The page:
The concentration of (11Z,1 3Z)-7,10-dihydro-10-hydroxy-retinol is conveniently 10% to 50%, preferably 20% to 45% [expressed in weight/volume (wt./vol.)]. The solubility of the educt is controlled by the choice of solvent or solvent mixture and/or the temperature. Thus, the reaction temperature advan¬tageously lies between about lOoC and the reflux temperature of the reaction mixture, preferably between room temperature and about 900C, especially preferred between room temperature and about 600C. In the batch process the (1 lZ,13Z)-7,10-dihydro-10-hydroxy-retinol need not be in solution at the start of the reaction; rather a suspension can also be present at the start of the reaction.
In order to improve the accessibility to the lipase and its re-use, it can be immobilized on various carrier materials. This immobilization can be effected covalently or non-covalently, preferably non-covalently, by simple adsorption on a suitable carrier material having a large surface. Since lipase and carrier material are insoluble in organic solvents, no measurable desorption takes place during the reaction. Suitable carrier materials are many of the usual, inexpensive filter aids, adsorbents, ion exchangers and chromatography materials, such as
Florisil®, diatomaceous earth, bentonite, cellulose, molecular sieve, Amberlite®, Amberlyst®, silica gel or aluminium oxide and the like, as well as other inexpensive materials having large surface areas, such as sand, sintered glass or hollow fibres and 5 the like. The use of diatomaceous earth and sea sand is preferred. Alternatively, commercially available, already immobilized lipase preparations can also be used, for example the lipase preparations from Meito Sangyo and Boehringer Mannheim GmbH:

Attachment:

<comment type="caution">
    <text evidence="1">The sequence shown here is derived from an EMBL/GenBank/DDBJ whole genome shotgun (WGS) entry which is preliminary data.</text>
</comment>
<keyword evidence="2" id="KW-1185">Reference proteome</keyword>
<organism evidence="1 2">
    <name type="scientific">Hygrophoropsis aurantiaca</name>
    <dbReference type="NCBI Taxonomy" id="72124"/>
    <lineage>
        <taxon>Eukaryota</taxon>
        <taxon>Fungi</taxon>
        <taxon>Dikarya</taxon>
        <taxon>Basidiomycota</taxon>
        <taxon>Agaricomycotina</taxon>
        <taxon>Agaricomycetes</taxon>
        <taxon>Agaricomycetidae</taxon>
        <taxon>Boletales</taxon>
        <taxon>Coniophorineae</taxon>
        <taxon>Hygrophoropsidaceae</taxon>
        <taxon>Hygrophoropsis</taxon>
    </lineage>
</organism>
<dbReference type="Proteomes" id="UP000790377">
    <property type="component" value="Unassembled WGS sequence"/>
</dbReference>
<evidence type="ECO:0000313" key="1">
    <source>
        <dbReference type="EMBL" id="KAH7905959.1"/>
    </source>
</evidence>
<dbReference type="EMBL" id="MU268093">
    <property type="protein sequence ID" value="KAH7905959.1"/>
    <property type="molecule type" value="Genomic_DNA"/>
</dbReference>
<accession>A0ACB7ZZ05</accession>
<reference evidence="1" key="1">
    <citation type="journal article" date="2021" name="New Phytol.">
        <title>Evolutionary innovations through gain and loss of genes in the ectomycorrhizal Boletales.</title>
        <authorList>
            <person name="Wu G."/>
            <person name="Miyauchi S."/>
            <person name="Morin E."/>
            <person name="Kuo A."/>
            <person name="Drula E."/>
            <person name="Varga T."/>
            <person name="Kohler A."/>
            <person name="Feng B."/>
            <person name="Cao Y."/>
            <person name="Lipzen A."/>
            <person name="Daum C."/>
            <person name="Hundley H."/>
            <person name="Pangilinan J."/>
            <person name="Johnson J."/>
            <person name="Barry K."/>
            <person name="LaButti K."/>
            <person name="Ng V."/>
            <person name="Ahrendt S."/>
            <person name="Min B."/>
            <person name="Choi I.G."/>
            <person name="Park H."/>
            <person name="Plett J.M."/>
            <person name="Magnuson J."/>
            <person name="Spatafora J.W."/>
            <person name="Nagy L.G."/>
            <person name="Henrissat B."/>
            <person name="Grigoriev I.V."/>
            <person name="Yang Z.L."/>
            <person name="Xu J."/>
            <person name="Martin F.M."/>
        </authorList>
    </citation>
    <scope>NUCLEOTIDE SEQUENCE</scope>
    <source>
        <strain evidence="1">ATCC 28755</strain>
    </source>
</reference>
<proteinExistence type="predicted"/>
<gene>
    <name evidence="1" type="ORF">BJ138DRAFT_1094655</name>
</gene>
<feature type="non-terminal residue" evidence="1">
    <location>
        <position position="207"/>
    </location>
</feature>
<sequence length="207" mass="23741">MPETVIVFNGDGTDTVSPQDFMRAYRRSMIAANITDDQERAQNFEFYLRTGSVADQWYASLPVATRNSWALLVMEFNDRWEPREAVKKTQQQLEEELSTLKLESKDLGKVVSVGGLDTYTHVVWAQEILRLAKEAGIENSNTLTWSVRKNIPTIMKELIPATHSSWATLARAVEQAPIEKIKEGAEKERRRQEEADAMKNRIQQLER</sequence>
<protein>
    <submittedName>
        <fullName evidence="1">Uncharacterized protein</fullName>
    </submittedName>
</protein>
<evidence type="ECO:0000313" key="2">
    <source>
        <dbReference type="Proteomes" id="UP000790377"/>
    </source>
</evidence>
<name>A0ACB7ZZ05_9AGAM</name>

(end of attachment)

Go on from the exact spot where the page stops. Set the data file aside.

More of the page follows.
10 • Lipase PLC: Lipase PL immobilized on diatomaceous
earth; • Lipase PLG: Lipase PL immobilized on granulated
• Chirazyme® L-2 (formerly Novozym® SP 435): lipase
15 from Candida antarctica, immobilized on macroporous
If desired, the immobilization of the lipase can also be effected in the presence of a "cholanic salt" (co-immobilization), 20 by means of which the activity can in part be controlled
(activator). Suitable cholanic salts are e.g. sodium chelate and sodium deoxycholate.
In order to exclude the danger of chemical side-reactions 25 practically from the outset, the reaction with the lipase is conveniently carried out under an inert gas atmosphere, e.g. nitrogen or argon, and with the exclusion of light and/or in the presence of a radical scavenger, e.g. hydroquinone or 2,6-di(tert.butyl))-p-cresol. 30